Friday, April 21, 2017


For my research paper, my chief case is Sallie Mae, a student loan corporation that takes advantage of American students by charging high interest rates, trying to trap you into default (which they make the majority of their money on), and charging penalties and late fees if you are late or miss payments. Thanks to our government, Sallie Mae has grown out of control. They spend a lucrative amount of money on lobbying in Congress, and as a result, legislation has been favorable towards Sallie Mae. The Bankruptcy Abuse Prevention Act of 2005 made it that even if you were to file for bankruptcy, you would still be liable for your student loans. Even loans guaranteed by the federal government are non dischargeable if you file for bankruptcy. Alan Collinge goes on to say, "The legislation was seen by experts as incontrovertible proof that the student loan industry, more than any other lending industry, held sway over the U.S. Congress" (Collinge 15). This is dangerous, to say the least. Letting Sallie Mae run rampant is the last thing American students need, but our government is full of politicians that only cater towards the needs of their wealthy constituents and industries, so their own wealth may increase. If it comes at the expense of the less-affluent American student, some politicians could care less.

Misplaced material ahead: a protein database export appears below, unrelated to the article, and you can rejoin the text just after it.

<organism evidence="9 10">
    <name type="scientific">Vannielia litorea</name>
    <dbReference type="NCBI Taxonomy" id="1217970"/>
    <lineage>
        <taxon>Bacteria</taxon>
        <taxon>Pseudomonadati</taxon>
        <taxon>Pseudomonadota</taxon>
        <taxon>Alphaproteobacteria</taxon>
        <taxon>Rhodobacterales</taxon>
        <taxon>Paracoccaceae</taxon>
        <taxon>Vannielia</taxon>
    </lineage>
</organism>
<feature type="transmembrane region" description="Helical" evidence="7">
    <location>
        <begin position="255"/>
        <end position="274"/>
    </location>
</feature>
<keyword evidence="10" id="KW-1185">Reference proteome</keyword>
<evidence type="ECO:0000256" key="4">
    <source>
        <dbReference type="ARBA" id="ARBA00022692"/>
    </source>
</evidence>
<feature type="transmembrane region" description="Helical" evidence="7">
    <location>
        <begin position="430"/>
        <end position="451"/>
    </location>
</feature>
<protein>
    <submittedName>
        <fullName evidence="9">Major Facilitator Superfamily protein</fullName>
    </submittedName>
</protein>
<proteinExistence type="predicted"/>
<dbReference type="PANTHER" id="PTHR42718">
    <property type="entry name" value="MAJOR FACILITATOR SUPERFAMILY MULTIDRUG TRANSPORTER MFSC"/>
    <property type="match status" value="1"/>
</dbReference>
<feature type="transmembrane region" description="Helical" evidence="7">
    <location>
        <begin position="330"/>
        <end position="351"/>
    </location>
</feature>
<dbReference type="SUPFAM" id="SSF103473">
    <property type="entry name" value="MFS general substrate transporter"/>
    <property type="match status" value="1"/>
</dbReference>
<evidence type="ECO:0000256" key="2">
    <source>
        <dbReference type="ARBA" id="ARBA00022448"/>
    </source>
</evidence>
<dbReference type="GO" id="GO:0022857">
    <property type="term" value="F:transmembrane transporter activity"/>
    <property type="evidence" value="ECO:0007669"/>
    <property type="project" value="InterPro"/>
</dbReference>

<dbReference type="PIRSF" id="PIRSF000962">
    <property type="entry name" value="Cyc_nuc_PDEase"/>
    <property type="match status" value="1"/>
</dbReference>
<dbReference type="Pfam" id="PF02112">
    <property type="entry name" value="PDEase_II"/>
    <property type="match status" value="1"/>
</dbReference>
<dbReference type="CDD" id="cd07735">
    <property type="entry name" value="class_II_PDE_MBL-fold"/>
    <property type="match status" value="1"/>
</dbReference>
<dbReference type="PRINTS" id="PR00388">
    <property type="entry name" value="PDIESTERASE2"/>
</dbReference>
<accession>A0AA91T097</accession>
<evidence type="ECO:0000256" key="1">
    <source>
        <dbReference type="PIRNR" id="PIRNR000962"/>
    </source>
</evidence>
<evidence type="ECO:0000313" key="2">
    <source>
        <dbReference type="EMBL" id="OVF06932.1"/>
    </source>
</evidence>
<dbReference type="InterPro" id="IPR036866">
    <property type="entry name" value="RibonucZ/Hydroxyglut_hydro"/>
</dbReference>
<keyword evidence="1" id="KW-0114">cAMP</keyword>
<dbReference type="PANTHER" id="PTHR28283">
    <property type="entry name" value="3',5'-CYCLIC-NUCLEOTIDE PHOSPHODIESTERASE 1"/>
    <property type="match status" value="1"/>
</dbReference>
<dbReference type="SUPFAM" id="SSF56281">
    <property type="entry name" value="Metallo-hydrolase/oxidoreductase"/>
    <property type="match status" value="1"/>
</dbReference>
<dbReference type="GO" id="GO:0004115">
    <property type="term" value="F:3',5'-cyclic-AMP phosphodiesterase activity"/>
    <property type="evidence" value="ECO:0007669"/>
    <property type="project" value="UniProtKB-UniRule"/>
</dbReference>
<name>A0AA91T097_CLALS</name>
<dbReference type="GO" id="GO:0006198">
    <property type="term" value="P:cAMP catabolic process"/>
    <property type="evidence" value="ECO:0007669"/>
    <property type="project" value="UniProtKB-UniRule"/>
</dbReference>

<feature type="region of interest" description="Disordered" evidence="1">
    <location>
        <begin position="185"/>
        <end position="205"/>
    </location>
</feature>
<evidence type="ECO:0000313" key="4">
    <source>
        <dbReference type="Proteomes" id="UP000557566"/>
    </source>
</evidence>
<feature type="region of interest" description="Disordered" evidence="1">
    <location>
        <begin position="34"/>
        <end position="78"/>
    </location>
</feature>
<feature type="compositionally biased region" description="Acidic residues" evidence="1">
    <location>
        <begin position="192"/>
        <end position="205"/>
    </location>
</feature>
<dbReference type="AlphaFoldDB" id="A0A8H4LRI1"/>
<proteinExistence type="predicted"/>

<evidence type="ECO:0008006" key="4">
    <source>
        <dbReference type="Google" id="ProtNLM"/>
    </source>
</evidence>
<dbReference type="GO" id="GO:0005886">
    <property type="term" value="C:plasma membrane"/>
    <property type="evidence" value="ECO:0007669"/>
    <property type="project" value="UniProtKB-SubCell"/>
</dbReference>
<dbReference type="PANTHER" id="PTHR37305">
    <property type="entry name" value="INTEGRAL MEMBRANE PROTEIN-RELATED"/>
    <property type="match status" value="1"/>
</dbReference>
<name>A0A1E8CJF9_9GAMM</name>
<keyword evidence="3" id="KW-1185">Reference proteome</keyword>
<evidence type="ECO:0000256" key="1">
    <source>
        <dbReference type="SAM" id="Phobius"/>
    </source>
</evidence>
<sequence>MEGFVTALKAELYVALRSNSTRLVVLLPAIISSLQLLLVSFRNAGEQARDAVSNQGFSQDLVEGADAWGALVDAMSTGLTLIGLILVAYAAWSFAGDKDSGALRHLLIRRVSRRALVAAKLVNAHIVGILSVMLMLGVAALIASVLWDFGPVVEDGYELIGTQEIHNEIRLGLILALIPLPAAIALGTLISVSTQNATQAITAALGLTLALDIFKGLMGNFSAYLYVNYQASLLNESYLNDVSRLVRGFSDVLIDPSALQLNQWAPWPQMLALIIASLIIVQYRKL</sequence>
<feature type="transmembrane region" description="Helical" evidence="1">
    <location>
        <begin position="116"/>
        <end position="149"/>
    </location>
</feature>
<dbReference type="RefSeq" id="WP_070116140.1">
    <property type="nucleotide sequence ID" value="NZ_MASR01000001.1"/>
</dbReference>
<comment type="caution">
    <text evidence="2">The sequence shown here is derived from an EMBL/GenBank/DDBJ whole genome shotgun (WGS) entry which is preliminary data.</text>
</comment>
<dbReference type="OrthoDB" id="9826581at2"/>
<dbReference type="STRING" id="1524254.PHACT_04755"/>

Research on Sallie Mae: The Student Loan Scam, by Alan Collinge, the piece we read early in the semester

Neoliberalism's War on Higher Education, by Henry Giroux, a book that can be found online in the Rutgers Libraries catalogue

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